I don't remember how long it took for it to go away for me or the kittens. Once it was all cleared I didn't have anymore problems with it. None of my other animals never ended up with it either. The ringworm was how I got my cat Samurai. He was one of those 9 kittens. All the other kittens had the ringworm on their mid-area, while Samurai got it right on his nose. Even after the ringworm cleared and the vet said they were good to go, Samurai's fur on his nose took Forever to grow back! No one was interested in him because of the fur he was missing on his nose. So he ended up becoming mine for good. ...And now I ~LOVE~ that cat. (Of course that didn't take long.) ...He also ended up hitting some speed bumps in his life and ended up being an expensive kitty, but I love him, lol. :)

The "unadoptable" cat that was missing the fur on his nose (rolls eyes), Samurai:

 

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My ringworm story is anticlimactic, LOL. I found a kitten with crusty hairless parts on the tips of her ears. I thought it was fly strike but then she got a circular crusty spot on her back and I got a circular itchy spot on my arm. I asked my vet what to do and he said to get some Lamisil, so I did and put it on my arm and on the kitten's ears and back for a couple weeks and then it was gone. None of the other cats or dogs got it. The end :p.
 

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GingerKid dropped a little teaser about the "ringworm PCR test" but nobody asked her what she was talking about. This is a new and REALLY cool technology that should revolutionize the diagnosis of this disease. Traditionally ringworm has been diagnosed by way of a fungal culture. These tests are very slow to grow (sometimes as long as 3 weeks) and are prone to being misinterpreted. The "PCR" stands for polymerase chain reaction, and it is a very accurate way to document a disease based upon tiny amounts of DNA extracted from the organism. The ringworm PCR test is much faster and much more accurate than are fungal cultures. Over the past couple of years Idexx Laboratories has created dozens of new PCR tests and it is completely changing how we approach certain diseases.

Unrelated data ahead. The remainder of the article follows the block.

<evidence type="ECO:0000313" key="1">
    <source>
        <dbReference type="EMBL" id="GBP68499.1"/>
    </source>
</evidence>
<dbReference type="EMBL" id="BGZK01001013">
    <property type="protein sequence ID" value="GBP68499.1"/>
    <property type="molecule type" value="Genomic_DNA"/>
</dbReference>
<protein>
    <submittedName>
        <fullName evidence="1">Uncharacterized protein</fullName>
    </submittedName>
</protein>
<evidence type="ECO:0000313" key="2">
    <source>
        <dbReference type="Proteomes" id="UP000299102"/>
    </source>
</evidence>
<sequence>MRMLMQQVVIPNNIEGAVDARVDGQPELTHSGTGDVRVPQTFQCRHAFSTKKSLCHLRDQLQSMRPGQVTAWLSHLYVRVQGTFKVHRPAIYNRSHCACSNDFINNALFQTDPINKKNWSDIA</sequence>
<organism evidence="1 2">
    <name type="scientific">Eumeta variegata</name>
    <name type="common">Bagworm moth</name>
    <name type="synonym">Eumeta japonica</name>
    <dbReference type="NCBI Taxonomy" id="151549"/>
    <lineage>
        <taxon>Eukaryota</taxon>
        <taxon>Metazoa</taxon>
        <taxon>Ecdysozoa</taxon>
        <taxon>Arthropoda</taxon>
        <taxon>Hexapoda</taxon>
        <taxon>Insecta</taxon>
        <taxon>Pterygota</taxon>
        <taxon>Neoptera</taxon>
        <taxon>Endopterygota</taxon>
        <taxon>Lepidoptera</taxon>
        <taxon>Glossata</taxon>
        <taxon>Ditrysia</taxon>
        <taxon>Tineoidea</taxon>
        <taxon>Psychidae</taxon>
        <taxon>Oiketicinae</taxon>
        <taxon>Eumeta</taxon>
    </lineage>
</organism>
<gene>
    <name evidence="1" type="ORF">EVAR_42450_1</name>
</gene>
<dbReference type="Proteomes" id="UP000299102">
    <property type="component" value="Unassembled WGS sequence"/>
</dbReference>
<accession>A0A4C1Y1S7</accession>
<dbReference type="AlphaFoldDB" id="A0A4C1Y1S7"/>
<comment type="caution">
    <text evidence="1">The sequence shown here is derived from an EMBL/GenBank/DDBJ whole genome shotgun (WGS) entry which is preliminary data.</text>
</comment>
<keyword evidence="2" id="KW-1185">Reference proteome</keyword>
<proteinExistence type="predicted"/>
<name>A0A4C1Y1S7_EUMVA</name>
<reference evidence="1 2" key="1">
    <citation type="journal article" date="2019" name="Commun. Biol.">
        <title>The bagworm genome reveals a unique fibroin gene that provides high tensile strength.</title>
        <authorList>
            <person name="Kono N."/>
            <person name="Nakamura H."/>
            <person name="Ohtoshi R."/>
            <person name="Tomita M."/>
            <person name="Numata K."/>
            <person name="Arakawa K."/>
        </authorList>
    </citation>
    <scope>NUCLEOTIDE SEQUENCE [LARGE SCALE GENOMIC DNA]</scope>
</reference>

Do you know if it is less expensive as well? Having worked in a lab, I can't imagine a several-week fungal culture is exactly cheap. I was actually surprised that the ringworm PCR test was as inexpensive as it is... I did an undergraduate thesis using DNA analysis on Walruses so I know those reagents are not cheap!

Thanks for all your stories everyone. I feel a bit better. I know ringworm isn't the end of the world, isn't particularly dangerous, etc. but just the thought of dealing with it is... ugh.
 

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Do you know if it is less expensive as well? Having worked in a lab, I can't imagine a several-week fungal culture is exactly cheap. I was actually surprised that the ringworm PCR test was as inexpensive as it is... I did an undergraduate thesis using DNA analysis on Walruses so I know those reagents are not cheap!

Thanks for all your stories everyone. I feel a bit better. I know ringworm isn't the end of the world, isn't particularly dangerous, etc. but just the thought of dealing with it is... ugh.
This is super cool! We just do the old fashioned plates where I work (i dont think they're expensive, its just regular agar stuff with a smear that sits for two weeks). You'll survive :p